This guest blog was written by Rosie Rosati, health advocate for the Mesothelioma + Asbestos Awareness Center.

In recent years, the healthcare industry has begun embracing the benefits of telehealth and acknowledging the obstacles this digital advancement can overcome. The patient-centered technology provides easy access to quality care for patients residing in remote areas or living in locations with limited access to specialists. Through video, digital images, and web-based applications, this technology allows a physician to remotely manage and monitor a patient’s symptoms, consequently saving them significant amounts of energy, time, and money.

Telehealth is being deployed across the industry, yet it has been particularly helpful for those living with rare diagnoses who often have limited information about their condition and the best route for treatment. This method of care not only makes it easier for patients to receive the necessary monitoring and treatment they need, but connects researchers, physicians, and specialists from around the world, allowing them to collaborate and determine the best way to manage and treat each individual.

Living with a rare diagnosis

Rare diseases were once called “orphan diseases” because researchers and pharmaceutical companies expressed little interest in studying these difficult and uncommon cases. Fortunately, the Orphan Drug Act (ODA) was passed in 1983, which advocated for rare disease patients and their fight for substantial treatment and care. This movement encouraged pharmaceutical companies to invest in research and treatment for those suffering from uncommon illnesses, which has resulted in 7,000 rare conditions recognized today.

Although only 5% of rare diseases have access to FDA-approved treatments, the ODA has proved to be promising as the pipeline for rare diseases continues to grow. This progress can be seen in the 566 medicines in review for patients suffering from rare conditions, with 40% of these treatments targeting patients with rare forms of cancer. However, while pharmaceutical companies are investing more money into researching and developing orphan drugs, patients are still often left feeling frustrated and alone as they realize how little is known about their disease and personal experience.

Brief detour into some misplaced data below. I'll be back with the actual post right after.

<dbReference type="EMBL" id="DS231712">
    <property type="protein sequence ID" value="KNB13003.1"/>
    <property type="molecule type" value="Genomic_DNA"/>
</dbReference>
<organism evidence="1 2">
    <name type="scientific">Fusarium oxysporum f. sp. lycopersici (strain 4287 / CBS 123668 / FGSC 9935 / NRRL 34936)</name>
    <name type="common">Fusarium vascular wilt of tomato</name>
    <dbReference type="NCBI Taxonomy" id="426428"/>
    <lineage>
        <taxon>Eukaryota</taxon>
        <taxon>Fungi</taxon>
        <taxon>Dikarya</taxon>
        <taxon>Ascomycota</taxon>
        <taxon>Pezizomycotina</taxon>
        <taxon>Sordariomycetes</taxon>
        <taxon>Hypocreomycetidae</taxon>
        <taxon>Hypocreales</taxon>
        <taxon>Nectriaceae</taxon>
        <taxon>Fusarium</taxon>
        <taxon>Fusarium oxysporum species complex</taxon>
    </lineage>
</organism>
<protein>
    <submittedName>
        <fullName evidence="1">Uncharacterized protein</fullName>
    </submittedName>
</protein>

Early detection is a pressing challenge, so patients whose symptoms baffle health professionals may be forced to visit a handful of doctors over the span of several years before receiving an accurate diagnosis. This overwhelming process sometimes requires patients to endure extensive travel which can be physically and financially draining, especially if their condition has regressed. These challenges shed light on the advantages of telehealth, which can provide remote consultations through video, phone, or email, and have the potential to improve a patient’s outcome.

The technology has immense potential for the one in eight adults aged 20 or older diagnosed with a rare form of cancer, which can be extremely difficult to diagnose because symptoms are usually nonspecific and confused with more common diagnoses. Receiving a valid and early diagnosis has become an undeniable obstacle for rare disease patients and clinicians, making the idea of tele-oncology appealing to those struggling to determine the root of their condition. In the absence of telehealth, patients suffering from uncommon yet rapid growing forms of cancer, such as mesothelioma, may spend years traveling the country to see various specialists before receiving a diagnosis, resulting in fewer treatment options so late in the game.

Telehealth may enable physicians to identify when a patient is at an increased risk of cancer, which can prompt an early cancer screening and better chance of responding to treatment. With the United States expected to face a significant drop in the number of working oncologists by 2020, the upcoming deficit has inspired healthcare professionals to embrace tele-oncology and remote cancer care in an effort to reduce the burden for patients to travel to a quality specialist.

Giving a voice to rare-disease patients

Support for telehealth is rapidly growing, with research from HIMSS Analytics indicating that approximately 71% of healthcare providers have already adopted this innovative technology, increasing from approximately 54% in 2014. This technology has the power to effectively assist doctors in diagnosing and treating a patient earlier than ever before, ultimately improving a patient’s quality of life. This innovative communication tool can give underserved populations, including those suffering from a rare condition, a true voice within healthcare and allow them to receive the recognition and care they deserve.


  • Christensen Institute
    Christensen Institute